(Photo Credits: Cricket.com.au)
Any Australian fan watching the semi-final featuring the hosts, West Indies, and Australia would’ve loved the way Rachel Haynes turned a corner, coming in with the big hits from the lower order.
Her 25 off 15 was timely and laced with aggressive intent.
Eventually, the Aussies would hop to a competitive 142 that eventually proved too tough for the Windies to chase down.
But just imagine would that score have reached where it did had it not been for Alyssa Healy contributing, once again vitally, a 38-ball-46?
In a game where Mooney departed early and captain Lanning took time to settle down, Australia were guided well, once again, by a batswoman, who hasn’t really faltered in the last quarter of an year.
It wasn’t just that big heaves defined Alyssa Healy. That gorgeous late-cut on Afy Fletcher and some nimble hits down the on side made Healy every bit as dangerous in the nuanced departments of batting too.
It’s hard to take your mind off the game when the right-hander occupies the crease.
Cricket loves a great talent.
But quite like its fondness for nicknames, it also likes to find a connection between players.
For instance, if you were to peek into the sport’s (fictional) diary, you’d find the following as an entry:
“Is there a commonality? I’ll readily throw in a few adjectives.”
If it turns out that one’s related to someone popular: an achiever, then bouquets of respect turn into frequent garlands.
We have seen that in the case of the Flower brothers. We’ve seen that in the case of the two West Indian Bravos.
We’ve seen the hype in the case of Gavaskar and Vishwanath, both related, by family and by the same jersey.
But having said that, we have fortunately evaded a similarity of occurrence in the Women’s game.
What’s your take on Alyssa Healy?
Absolutely unlike that untenable kid who needs to be looked after who needs to be hand-held inside a shopping complex, Healy is fierce, very clear about her game, and driven to succeed.
It’s a surname that’s popular and very Australian in every context. But at the same time, it can do pretty well by merely offering the forename.
Not Mrs. Mitchell Starc, not Ian Healy’s relative; she’s just Alyssa Healy.
The sum of the parts don’t make up the whole. She, herself, is the complete picture.
No visiting cards needed.
If ever, then a simple rewind to any characteristic whip over square leg suffices.
To most from the opposition camp, facing Alyssa Healy can remind one of the perils of bowling short or at good length.
Spinner, fast bowler, orthodox bowler, death-over specialist, it doesn’t quite matter what or who comes to greet Australia’s wicket-keeping batswoman.
They’re all received mightily well; they are all extended the same treatment, of the kinds we grew used to expecting of one of Healy’s compatriots; Adam Gilchrist. In fact, add Hayden’s name to the list.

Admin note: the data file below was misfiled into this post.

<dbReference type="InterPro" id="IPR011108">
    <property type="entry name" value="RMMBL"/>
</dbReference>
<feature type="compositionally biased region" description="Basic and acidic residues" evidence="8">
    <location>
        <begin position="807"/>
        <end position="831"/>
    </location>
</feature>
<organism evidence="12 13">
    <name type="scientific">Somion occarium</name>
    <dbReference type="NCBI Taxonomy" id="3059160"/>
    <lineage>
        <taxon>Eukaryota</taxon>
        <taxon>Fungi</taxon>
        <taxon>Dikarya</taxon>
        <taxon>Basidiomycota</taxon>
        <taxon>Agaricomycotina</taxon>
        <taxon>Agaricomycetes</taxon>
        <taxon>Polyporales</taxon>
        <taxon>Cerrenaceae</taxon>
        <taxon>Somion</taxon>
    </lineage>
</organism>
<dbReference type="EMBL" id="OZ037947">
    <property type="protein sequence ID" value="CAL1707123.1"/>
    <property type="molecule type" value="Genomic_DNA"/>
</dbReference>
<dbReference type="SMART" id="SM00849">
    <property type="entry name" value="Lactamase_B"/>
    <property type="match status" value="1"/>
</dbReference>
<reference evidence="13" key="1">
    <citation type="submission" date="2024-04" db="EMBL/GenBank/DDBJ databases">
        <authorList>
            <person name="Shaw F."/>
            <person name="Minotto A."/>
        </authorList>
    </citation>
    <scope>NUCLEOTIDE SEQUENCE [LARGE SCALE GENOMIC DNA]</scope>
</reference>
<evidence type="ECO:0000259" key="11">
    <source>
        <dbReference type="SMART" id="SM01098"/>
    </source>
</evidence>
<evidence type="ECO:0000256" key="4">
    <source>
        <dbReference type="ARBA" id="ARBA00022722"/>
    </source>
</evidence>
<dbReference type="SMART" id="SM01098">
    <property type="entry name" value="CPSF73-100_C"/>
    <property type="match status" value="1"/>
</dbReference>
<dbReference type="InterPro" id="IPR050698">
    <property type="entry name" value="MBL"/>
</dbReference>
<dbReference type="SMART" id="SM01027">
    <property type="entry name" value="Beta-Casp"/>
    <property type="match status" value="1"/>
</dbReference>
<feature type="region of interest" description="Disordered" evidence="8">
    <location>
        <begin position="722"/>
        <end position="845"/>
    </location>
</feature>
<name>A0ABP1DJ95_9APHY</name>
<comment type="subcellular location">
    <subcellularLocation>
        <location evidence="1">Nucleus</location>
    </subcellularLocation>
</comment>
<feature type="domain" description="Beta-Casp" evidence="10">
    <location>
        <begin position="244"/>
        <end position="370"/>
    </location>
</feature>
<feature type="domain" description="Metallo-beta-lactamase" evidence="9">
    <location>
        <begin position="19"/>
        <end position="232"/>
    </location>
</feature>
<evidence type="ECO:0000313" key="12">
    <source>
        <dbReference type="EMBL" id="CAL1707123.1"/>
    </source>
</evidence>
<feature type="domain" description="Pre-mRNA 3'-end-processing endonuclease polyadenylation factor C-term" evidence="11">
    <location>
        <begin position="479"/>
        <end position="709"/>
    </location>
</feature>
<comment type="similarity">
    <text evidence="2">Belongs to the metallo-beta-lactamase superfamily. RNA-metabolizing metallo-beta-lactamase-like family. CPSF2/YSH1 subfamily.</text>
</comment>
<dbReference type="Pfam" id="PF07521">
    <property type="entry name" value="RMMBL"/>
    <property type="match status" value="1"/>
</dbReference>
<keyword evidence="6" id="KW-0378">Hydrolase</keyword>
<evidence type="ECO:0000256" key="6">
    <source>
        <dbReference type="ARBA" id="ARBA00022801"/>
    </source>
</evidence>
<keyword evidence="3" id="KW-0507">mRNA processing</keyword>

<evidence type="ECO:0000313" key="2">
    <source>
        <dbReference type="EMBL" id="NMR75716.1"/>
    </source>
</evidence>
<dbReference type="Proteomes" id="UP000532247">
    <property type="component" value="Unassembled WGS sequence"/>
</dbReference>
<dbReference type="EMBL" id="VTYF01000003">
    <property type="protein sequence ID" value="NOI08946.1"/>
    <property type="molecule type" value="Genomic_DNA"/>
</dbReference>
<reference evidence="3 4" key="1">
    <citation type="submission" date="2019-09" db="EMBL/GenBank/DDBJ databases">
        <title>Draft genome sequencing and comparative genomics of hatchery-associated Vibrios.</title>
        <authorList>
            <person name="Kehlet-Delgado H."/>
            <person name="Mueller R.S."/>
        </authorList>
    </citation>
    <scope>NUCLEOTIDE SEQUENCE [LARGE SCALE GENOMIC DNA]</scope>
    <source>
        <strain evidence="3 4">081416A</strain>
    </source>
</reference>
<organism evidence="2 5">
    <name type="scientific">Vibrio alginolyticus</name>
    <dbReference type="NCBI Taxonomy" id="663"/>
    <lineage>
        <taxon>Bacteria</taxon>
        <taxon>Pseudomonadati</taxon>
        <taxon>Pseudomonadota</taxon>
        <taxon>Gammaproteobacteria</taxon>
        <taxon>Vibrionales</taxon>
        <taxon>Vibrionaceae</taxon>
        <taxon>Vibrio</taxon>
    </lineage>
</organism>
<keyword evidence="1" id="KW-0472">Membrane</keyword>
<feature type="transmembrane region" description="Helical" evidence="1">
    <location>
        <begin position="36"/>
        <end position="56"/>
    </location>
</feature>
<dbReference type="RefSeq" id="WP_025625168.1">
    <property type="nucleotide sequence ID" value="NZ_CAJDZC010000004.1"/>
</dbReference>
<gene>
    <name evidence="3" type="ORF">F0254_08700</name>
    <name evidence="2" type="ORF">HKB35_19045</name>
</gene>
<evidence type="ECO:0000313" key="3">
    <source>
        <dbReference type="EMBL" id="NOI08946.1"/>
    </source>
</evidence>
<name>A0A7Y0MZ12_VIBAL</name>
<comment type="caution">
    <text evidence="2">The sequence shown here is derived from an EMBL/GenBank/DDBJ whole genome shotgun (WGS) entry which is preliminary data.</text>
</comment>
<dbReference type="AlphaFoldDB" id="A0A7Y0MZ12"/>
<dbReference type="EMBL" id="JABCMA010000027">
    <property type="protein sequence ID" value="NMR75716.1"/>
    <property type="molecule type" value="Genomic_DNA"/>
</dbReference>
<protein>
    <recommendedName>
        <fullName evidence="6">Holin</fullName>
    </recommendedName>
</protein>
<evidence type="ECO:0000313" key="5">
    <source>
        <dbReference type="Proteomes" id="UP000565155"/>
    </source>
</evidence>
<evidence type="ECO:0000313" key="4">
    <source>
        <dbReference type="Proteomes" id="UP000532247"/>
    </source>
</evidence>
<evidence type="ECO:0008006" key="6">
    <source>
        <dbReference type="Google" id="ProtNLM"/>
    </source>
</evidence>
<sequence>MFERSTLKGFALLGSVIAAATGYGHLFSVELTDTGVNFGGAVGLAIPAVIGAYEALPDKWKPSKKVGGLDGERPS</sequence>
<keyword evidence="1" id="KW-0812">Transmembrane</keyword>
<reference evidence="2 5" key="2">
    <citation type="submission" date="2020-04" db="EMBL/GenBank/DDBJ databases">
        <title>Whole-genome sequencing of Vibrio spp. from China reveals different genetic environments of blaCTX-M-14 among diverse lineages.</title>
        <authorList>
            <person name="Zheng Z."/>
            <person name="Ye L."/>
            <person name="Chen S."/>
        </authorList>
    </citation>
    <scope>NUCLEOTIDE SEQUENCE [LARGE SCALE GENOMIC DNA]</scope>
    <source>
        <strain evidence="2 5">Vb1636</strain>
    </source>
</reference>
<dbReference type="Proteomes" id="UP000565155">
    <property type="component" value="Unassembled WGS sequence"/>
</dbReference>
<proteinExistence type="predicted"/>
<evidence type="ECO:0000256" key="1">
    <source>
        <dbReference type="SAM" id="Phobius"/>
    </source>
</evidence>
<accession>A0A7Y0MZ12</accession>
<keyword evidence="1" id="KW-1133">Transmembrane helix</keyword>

Bad ball- hit it. Good ball- try to hit it anyway.
Yet the abstinence from mindless hitting is what defines Alyssa Healy; just as well as a quick glimpse into what she’s amassed in her last 8 inning as 2018 draws to a close:
53, 56 not out, 48, 7, did not bat, 67 not out, 6, 59, 97
So why’s there this charm about Alyssa Healy and also a bit of a strangeness in the sense that she’s not written about as much as a Mithali Raj, Smriti Mandhana, Suzie Bates or Ellyse Perry?
Of course, Healy isn’t the game’s most promising batswoman there is.
If you have to score 200 on a day’s final session, you know who to turn to. But, you’d immediately look away if you had to score 150 with only 2 wickets to go.
You won’t cherish the idea of disconsolate shoulders in the Aussie camp, one revered for its ferocity of competing and for bringing to the game, absolute excellence.
Even as rash shots don’t define her, Alyssa Healy isn’t the game’s best brand ambassador of playing defensively or attentively.
Most of the times, it’s her own self-manufactured faults that see to her downfall – not so much about being beaten by raw pace or being outfoxed by the flight.
Still, something stands out.
There are batswomen who love to protect their wickets and stay longer for the impact. Picture Mithali Raj, Meg Lanning, Amy Satterthwaite and others.
There are batswomen who play according to an age-old adage: you live by the sword, you die by it.
You know where to put Healy- 1300 plus T20 runs, 8 fifties, a strike rate approaching 125, a highest score of 90- when you visit both contrasting approaches.
On most days, you can be sure that Australia are in safe hands when Healy gets off to a flyer, of the kinds she helped form against New Zealand, Ireland and Pakistan.
But on most other days, yours won’t be the happiest pair of teeth if a quick wicket has already fallen and Healy’s too falls with the belligerent right-hander playing a wild stroke too many.
Yet, it’s this urgency about her game, the ability to score quickly and the failure to break into any kind of sweat that makes this uncomplicated and cheery Australian truly worth her salt.
In hindsight, her absence from the game against India (World T20 in West Indies) could point to where the Aussies lost it – apart from poor, directionless bowling of course.
Yet, that she won’t ever be extended the kind of respect you see Harmanpreet, Stafanie Taylor or Sana Mir showered with. But with batswomen like her, sometimes their charm exists in the fact that they’re overlooked.
In the end, quite like Harsha said of Sachin’s absence from the list of century-makers at Lord’s, if Alyssa Healy hasn’t been that widely represented in mainstream media, whose loss is it?